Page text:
Planning for your care in the years ahead

    No one makes good decisions in times of crisis. Twenty percent of LGBT older adults report that they have no one to call for help at such times. Additionally, LGBT older adults do not have the “traditional, nuclear family” structure to turn to for support and care: 80 percent are single, 75 percent live alone and 90 percent have no children.

    Added to the lack of support structures for care when it is needed is the fact that LGBT older adults may need more care and assistance in order to age independently and successfully. Several studies indicate that LGBT older adults will need care and supports due to the onset of disabilities. One in five Americans has a disability; half of Americans over 65 have a disability. One estimate points to 62 percent of transgender older adults as having a disability.

    Knowing what kinds of services and supports are available, and how to access them, can help you remain independent, in your own home or community, rather than having to move to a nursing or other longterm-care facility. Here are some of the options for care that you should know are available if and when the need arises:

    Skilled Home Health Care: intermittent, skilled services provided in the home for the purpose of restoring and maintaining the patient’s maximum levels of function and health. This care covers a wide range of medical services and is provided by a licensed practitioner. These services are usually covered by Medicare, Medicaid and private health-insurance programs and must be ordered by a physician. These services are rendered instead of hospitalization or confinement in an extended-care facility or going outside of the home for the service.

    Outpatient and In-home Therapies:  Physical, occupational and speech therapies are often covered by Medicare or private health insurance when ordered by a physician. These services, which can be provided in the home or through outpatient visits, can help you to recover from the effects of an illness or injury. Medicare may also pay for counseling if you are experiencing social or emotional stress related to an illness, injury or disability.

    Non-Medical Home Care: These services can include light housekeeping, meal preparation, transportation to appointments, companion care, personal care, medication reminders and laundry. These services are generally fee for service, meaning that you pay for them out of your own pocket. Some longterm-care insurance programs or VA benefits may cover the cost.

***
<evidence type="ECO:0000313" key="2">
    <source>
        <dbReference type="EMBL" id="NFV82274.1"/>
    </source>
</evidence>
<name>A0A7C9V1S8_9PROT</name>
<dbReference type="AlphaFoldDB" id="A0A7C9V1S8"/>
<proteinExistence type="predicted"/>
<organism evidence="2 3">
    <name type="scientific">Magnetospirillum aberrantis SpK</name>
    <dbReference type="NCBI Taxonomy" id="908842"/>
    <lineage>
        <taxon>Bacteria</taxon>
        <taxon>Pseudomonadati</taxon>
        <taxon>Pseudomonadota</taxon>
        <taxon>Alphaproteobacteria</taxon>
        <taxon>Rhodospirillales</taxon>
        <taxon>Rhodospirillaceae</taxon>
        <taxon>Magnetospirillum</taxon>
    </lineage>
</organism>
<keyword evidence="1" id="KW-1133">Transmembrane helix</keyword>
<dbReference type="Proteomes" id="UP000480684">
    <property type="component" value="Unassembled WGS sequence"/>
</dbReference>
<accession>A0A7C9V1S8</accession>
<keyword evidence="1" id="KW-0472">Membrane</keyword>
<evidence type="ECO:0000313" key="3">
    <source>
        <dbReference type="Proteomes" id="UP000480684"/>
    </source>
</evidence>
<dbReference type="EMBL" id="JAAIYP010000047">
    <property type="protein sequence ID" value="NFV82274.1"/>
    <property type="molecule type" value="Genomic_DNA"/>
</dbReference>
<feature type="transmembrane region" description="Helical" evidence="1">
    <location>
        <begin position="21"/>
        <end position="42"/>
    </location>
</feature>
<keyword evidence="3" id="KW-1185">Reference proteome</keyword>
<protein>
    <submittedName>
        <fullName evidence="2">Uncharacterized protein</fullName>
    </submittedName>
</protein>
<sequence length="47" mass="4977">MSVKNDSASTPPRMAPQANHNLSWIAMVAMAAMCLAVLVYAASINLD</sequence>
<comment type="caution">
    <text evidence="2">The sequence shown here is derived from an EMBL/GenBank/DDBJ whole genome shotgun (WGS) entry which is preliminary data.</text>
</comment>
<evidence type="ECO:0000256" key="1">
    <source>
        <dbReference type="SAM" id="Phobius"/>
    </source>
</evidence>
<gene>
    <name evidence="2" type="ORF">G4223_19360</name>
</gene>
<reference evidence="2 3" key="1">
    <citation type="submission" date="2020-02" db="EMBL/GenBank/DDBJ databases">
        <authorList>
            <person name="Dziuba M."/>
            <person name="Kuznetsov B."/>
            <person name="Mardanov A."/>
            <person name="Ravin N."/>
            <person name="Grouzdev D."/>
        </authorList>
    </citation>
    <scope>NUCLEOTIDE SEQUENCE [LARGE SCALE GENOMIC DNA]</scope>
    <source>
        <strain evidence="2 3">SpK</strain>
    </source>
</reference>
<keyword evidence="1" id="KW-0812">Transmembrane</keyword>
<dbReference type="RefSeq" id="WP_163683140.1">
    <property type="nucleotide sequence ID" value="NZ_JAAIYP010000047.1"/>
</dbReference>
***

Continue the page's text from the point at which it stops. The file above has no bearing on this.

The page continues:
In-home support and home care can be provided through Area Agencies on Aging (AAAs). Every county in Pennsylvania is served by such an agency. To access in-home support services through an AAA, you must participate in an interview to determine if you are eligible based on your age, care needs and financial resources. A case manager will be able to tell you which services and how many care hours you are eligible to receive.

    The AAAs can help you access adult day centers and senior centers and can also help you connect with in-home support programs that include Meals on Wheels, nutritional support, mental-health counseling, home repairs, transportation assistance and protective services.

    (Note: Adult day centers provide a protective environment, personal care and recreational activities to persons who cannot remain safely at home or who are isolated at home alone. Senior centers provide a range of educational, health and wellness, recreational, nutritional and social activities to encourage older adults to remain active in the community.)

    The five Area Agencies on Aging in Southeastern Pennsylvania are:

    • Philadelphia Corporation for Aging (PCA), 215-925-7333, 

    • Bucks County Area Agency On Aging, 267-880-5700, 

    • Chester County Department of Aging Services, 610-344-6350, 

    • Delaware County Office Of Services for the Aging (COSA),  610-490-1300, 

    • Montgomery County Office of Aging and Adult Services, 610-278-3601, 

    • To find the AAA nearest you, call 800- 677-1116.

    The Alzheimer’s Association also has many free and fee-for-service programs for anyone who has dementia or Alzheimer’s disease. Call 800-272-3900 or visit them online at

    LIFE programs: If you need “nursing-home level of care” as determined by a physician, but want to stay in your own home, LIFE (Living Independence for the Elderly) programs provide comprehensive medical and supportive services to those who qualify. These services help people meet their health-care needs in the community instead of going to a nursing home or other institution. In other parts of the country, they are often called PACE (Program of All-inclusive Care for the Elderly) programs. They are Medicare and Medicaid programs. The LIFE program then becomes your insurance provider.

    There are many resources available to help you find the help and services you need. Unfortunately, there is no one source for all of the help that’s out there. There is a lot of work being done to get the word out to the community, and here are some people and places to contact:

    • City of Philadelphia Commission on Aging, 215-686-8450, 

    • Pennsylvania Department of Aging, 717-783-1550,  

    • CARIE (Center for the Rights and Interests of the Elderly), 215-545-5728, 

    • Congreso de Latinos Unidos, 215-763-8870, 

    • SeniorLAW Center, 215-988-1242, 

    • You can also contact your state senator or representative by visiting  

    Mindy Mozenter is director of community outreach and education for Home Instead Senior Care. She is a founding member of Center City Network Connections, an educational network of business people who touch the hands of seniors. Mozenter is also a volunteer for the Emergency Fund Coalition of the Philadelphia Corporation for Aging and a board member of Penn’s Village. For more information, call 215-925-4610.